Here's a short video with some more tips. This guy gets it. "Momentum is key" but traction is the name of the game.

as with anything else worth doing...

...practice makes perfect.  If you're just beginning to realize how exhilarating it is to ride, then understand too how much more thrilling it will be once you are able to clear those stop-you-in-your-tracks hills. Round up a group of cyclists who are better than you and watch what they do.  Almost every mtb rider I've come in contact with will practically trip over themselves to share their life lessons with you.  So don't be afraid to ask! 

Or if you're riding solo most of the time, just remember to work on the technique of shifting your body weight forward and maintaining a steady rpm. And always, always, always LOOK AHEAD to be ready to make a gear shift in time. Work on building those leg muscles up, on and off the saddle. Here are some helpful workouts for when you're training indoors.  And if you want to get more tips on how to become a better climber in general, look no further than Active's Guide to Climbing Hills.  It also is really helpful to understand the mechanics of your particular bike before you hop on the trails, instead of relying solely on trial-by-error.  Bike Radar wrote up a tidy guide to mountain bike gears if you need a refresher.

That's all the humility I have for today.  Take lesson for the week: If it wasn't challenging, it wouldn't be fun.  Keep facing those fears and you'll be gangbusters.  Check back next week for more trial and error adventures!

Tuesday, August 20, 2013

Excuse Me While I Brush My Shoulders Off

Now, I realize this post isn't about mountain biking per se, but if I don't brag just a little about this latest accomplishment, I'll drown in my own self-depreciating thoughts. It was this girl's second triathlon, and my first on-road race! God, was this intense! So much powerful energy felt from everyone in attendance. The race was a 200 yard pool swim, a 17.5 mile bike ride, and 3.5 mile run, both up GRUELING hills in Fletcher, NC.  Had so much fun doing it, though! Boyfriend Reed was amazing for waking up at 6:30 am with me just to be my videographer.  And I wouldn't have slash couldn't have done this tri if it weren't for Sycamore Cycles in Hendersonville, Y'all are the greatest. :)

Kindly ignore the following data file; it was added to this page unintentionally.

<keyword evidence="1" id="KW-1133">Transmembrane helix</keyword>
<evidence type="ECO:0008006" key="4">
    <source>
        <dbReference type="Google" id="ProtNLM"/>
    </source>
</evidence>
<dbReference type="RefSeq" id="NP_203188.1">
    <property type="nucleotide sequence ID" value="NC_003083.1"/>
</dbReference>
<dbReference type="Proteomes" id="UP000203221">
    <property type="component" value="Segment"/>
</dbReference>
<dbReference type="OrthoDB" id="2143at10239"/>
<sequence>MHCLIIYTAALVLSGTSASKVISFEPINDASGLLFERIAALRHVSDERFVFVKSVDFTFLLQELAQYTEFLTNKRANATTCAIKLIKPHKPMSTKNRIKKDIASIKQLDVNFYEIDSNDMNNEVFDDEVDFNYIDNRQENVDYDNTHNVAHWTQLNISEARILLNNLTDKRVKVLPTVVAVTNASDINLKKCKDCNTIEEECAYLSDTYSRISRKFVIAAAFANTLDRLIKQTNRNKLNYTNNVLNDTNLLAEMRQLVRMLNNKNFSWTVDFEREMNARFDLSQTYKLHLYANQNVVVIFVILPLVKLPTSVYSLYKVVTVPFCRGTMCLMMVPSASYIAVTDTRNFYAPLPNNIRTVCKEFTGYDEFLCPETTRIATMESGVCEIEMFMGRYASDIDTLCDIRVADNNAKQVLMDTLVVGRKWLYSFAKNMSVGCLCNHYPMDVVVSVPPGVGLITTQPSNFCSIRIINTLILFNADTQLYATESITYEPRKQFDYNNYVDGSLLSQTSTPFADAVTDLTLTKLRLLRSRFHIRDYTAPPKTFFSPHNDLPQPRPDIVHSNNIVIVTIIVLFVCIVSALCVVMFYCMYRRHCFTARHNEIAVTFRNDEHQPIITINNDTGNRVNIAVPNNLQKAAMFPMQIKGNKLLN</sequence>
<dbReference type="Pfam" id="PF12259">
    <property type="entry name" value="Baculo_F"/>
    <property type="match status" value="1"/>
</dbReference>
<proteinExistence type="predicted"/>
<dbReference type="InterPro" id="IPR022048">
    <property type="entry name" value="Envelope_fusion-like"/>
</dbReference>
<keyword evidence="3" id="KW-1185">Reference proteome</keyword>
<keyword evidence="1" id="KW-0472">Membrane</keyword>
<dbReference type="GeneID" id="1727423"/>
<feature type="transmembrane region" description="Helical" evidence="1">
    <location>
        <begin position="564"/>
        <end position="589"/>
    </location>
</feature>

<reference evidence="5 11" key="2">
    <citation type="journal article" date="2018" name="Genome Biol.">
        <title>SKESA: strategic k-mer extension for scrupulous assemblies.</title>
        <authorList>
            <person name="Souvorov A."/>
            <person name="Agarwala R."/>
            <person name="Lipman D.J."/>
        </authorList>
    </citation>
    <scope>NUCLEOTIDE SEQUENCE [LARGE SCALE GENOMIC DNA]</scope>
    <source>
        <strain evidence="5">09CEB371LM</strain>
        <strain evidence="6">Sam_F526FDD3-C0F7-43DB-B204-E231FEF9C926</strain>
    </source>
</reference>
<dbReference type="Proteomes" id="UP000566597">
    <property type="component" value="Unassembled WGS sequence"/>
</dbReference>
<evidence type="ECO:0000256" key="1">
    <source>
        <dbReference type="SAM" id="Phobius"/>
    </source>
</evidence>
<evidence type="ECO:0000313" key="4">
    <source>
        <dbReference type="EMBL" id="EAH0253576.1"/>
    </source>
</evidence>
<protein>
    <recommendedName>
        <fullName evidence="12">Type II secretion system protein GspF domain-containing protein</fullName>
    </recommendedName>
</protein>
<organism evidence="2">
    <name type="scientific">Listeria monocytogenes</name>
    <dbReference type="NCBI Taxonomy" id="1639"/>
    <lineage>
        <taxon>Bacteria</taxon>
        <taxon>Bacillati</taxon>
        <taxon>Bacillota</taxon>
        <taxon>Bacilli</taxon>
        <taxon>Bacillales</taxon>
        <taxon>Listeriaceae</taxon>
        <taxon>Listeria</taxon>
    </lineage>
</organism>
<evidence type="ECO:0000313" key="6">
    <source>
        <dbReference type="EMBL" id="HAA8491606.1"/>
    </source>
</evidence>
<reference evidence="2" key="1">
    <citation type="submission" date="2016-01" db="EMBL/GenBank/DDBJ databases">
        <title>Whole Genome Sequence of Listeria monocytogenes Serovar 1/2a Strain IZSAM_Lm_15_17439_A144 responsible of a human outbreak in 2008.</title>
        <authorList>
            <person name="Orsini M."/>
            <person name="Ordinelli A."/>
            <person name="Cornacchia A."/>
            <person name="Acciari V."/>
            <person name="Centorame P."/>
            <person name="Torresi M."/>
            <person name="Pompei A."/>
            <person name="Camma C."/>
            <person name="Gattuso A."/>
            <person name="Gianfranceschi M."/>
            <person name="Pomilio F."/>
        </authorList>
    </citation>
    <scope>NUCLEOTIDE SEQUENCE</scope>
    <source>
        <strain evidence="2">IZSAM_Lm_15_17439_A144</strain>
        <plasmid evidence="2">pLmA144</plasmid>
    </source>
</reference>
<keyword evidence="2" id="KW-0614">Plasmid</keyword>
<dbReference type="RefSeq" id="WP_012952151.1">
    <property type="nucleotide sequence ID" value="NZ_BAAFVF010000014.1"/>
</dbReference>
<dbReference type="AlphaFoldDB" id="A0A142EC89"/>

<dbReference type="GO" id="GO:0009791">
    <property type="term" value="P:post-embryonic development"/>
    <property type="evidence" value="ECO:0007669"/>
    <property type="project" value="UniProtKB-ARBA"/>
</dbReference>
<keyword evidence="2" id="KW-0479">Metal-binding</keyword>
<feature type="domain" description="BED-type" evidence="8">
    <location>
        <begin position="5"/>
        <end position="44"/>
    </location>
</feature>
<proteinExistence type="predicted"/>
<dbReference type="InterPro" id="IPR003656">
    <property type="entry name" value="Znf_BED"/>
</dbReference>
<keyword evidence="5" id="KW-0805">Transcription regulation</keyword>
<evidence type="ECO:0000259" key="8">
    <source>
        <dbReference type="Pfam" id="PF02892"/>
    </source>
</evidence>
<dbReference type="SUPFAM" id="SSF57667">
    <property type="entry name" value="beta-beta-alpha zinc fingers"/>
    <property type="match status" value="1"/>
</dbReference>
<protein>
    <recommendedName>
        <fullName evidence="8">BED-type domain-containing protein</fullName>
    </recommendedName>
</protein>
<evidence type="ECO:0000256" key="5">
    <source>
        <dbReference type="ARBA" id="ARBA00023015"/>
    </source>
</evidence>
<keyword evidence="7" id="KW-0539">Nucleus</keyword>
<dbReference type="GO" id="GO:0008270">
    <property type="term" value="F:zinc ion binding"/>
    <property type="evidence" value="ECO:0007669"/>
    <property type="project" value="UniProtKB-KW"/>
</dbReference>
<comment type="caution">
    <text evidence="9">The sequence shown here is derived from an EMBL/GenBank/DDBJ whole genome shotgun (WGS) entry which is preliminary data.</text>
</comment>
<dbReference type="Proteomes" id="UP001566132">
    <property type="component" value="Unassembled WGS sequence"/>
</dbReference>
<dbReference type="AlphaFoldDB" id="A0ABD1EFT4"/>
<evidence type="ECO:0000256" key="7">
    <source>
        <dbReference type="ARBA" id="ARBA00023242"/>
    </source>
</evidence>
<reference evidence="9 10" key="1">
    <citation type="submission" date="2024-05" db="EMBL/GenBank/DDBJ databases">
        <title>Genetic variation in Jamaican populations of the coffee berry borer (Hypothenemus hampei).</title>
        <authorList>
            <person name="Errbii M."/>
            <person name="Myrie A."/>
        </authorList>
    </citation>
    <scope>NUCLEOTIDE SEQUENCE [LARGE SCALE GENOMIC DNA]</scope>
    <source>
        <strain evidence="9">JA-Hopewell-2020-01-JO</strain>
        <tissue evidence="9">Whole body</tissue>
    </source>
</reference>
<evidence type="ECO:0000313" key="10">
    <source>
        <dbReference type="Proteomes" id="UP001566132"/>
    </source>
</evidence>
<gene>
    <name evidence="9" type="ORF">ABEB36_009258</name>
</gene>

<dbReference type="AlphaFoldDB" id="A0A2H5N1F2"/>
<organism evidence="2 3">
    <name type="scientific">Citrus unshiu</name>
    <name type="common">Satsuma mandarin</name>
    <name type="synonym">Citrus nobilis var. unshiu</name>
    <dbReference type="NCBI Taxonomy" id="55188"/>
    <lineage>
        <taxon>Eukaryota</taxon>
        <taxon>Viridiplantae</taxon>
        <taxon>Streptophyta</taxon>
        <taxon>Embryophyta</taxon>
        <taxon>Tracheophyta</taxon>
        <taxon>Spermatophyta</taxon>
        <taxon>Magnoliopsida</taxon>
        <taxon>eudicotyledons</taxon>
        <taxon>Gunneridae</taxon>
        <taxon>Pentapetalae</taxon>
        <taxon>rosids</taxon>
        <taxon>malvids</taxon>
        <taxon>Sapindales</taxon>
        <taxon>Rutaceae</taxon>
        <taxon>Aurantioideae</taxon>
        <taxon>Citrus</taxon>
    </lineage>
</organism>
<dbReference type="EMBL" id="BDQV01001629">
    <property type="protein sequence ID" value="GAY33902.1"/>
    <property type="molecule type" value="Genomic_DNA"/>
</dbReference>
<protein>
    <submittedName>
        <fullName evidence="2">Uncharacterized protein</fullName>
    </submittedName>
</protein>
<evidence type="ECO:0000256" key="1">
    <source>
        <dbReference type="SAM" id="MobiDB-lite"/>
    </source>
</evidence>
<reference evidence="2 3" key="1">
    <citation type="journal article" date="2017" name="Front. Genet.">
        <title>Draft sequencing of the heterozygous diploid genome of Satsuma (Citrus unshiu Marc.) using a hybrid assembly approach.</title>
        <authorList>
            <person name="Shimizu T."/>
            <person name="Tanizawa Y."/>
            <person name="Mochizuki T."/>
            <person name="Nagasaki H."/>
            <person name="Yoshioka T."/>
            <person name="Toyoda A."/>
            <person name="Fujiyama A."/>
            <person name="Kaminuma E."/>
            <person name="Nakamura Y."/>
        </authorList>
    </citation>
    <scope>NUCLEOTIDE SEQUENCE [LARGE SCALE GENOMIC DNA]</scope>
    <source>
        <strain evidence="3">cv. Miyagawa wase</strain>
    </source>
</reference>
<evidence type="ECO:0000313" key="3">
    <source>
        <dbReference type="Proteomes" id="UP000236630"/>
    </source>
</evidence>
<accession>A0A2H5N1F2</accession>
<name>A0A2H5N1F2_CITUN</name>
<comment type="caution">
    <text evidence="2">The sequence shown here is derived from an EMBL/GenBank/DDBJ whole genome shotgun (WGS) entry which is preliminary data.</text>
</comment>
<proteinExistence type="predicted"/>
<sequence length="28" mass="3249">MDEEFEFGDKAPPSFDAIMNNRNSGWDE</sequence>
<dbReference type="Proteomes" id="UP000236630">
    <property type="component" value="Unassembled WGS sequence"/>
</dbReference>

I came in 48th out of 75! Not worth saying I was first in my age category because...well, I was the only one in that category. The best time was one hour and 14 minutes. Mine was 1:48:14. I got room to grow, yet.

This is the closest I will ever get to "vlogging" (video-blogging), so enjoy it while it lasts.
(or, hey, if you'd rather see me suffer instead of reading it eloquently put later on through written text, let me know! Maybe it could be a regular thing...?)

LPC Triathlon, 2013 from Jamie Martina on Vimeo.

Next up on my racing calendar is the Short Track in Hendersonville. The competitions are 20- and 30-minute rides around the trails in Jackson Park for category 1, 2, and 3 racers, as well as a race in the beginning for the hardcore kiddos! I did a short video on one of them from last month that you can see here.

THEN it's triathlon #2! September 14th, Mountain Medley is happening again. My first time doing a triathlon was this race last year and it was SO MUCH FUN. The run is on-road and on relatively flat ground, the mountain bike ride is on some pretty rugged trails in Camp Green Cove, and the swim couldn't be nested in a more scenic place. I'm doing the Olympic distance (800 meter swim, 10K MTB ride & 10K run) or there's a shorter race with those distances halved. I caaaaan't wait to school my time from last year. Look out for more on that event in the coming weeks!

Thanks for reading and watching!

Thursday, August 15, 2013

Big Wheels Keep on Turning

Well, it's been another week of riding, and I've pinpointed my greatest problems so far:

1.) Scared of steep, rocky terrain (Unfortunately, this is typically the reason people ride mountain bikes: for the adrenaline, for the freedom! I, however, usually don't enjoy the sensation of urine in my bike shorts. So I feel like I'm already at a disadvantage);
2.)  Tires lock when I'm coming off of a steep hill, most likely due to my white-knuckling both brakes so hard, they touch the handlebars;